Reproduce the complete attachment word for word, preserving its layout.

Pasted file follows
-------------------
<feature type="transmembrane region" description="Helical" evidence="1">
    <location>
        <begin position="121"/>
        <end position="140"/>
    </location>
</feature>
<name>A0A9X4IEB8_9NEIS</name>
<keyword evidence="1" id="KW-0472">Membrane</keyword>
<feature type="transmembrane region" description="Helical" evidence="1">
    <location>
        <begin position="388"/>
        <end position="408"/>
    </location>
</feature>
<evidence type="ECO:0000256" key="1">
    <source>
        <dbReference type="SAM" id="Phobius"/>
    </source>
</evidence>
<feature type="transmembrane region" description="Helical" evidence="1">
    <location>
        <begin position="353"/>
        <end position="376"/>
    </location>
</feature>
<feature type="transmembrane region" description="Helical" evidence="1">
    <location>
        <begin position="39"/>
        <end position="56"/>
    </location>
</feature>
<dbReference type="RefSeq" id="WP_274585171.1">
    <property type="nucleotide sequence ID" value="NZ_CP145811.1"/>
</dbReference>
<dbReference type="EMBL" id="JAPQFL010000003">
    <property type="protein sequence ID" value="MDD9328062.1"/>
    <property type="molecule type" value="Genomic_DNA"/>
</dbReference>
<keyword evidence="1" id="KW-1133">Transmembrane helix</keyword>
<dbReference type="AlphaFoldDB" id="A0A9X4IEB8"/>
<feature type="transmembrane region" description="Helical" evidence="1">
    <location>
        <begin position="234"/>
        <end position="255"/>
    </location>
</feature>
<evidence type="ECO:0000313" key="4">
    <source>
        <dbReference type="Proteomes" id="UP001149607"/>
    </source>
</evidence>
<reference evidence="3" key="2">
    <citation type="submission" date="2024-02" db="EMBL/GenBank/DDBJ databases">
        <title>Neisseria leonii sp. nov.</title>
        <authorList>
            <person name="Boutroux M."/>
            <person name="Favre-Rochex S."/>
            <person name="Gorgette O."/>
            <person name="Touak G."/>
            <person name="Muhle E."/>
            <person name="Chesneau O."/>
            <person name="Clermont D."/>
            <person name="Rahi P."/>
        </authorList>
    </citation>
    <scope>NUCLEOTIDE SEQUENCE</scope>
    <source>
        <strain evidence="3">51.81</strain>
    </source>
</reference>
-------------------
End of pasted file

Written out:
<feature type="transmembrane region" description="Helical" evidence="1">
    <location>
        <begin position="121"/>
        <end position="140"/>
    </location>
</feature>
<name>A0A9X4IEB8_9NEIS</name>
<keyword evidence="1" id="KW-0472">Membrane</keyword>
<feature type="transmembrane region" description="Helical" evidence="1">
    <location>
        <begin position="388"/>
        <end position="408"/>
    </location>
</feature>
<evidence type="ECO:0000256" key="1">
    <source>
        <dbReference type="SAM" id="Phobius"/>
    </source>
</evidence>
<feature type="transmembrane region" description="Helical" evidence="1">
    <location>
        <begin position="353"/>
        <end position="376"/>
    </location>
</feature>
<feature type="transmembrane region" description="Helical" evidence="1">
    <location>
        <begin position="39"/>
        <end position="56"/>
    </location>
</feature>
<dbReference type="RefSeq" id="WP_274585171.1">
    <property type="nucleotide sequence ID" value="NZ_CP145811.1"/>
</dbReference>
<dbReference type="EMBL" id="JAPQFL010000003">
    <property type="protein sequence ID" value="MDD9328062.1"/>
    <property type="molecule type" value="Genomic_DNA"/>
</dbReference>
<keyword evidence="1" id="KW-1133">Transmembrane helix</keyword>
<dbReference type="AlphaFoldDB" id="A0A9X4IEB8"/>
<feature type="transmembrane region" description="Helical" evidence="1">
    <location>
        <begin position="234"/>
        <end position="255"/>
    </location>
</feature>
<evidence type="ECO:0000313" key="4">
    <source>
        <dbReference type="Proteomes" id="UP001149607"/>
    </source>
</evidence>
<reference evidence="3" key="2">
    <citation type="submission" date="2024-02" db="EMBL/GenBank/DDBJ databases">
        <title>Neisseria leonii sp. nov.</title>
        <authorList>
            <person name="Boutroux M."/>
            <person name="Favre-Rochex S."/>
            <person name="Gorgette O."/>
            <person name="Touak G."/>
            <person name="Muhle E."/>
            <person name="Chesneau O."/>
            <person name="Clermont D."/>
            <person name="Rahi P."/>
        </authorList>
    </citation>
    <scope>NUCLEOTIDE SEQUENCE</scope>
    <source>
        <strain evidence="3">51.81</strain>
    </source>
</reference>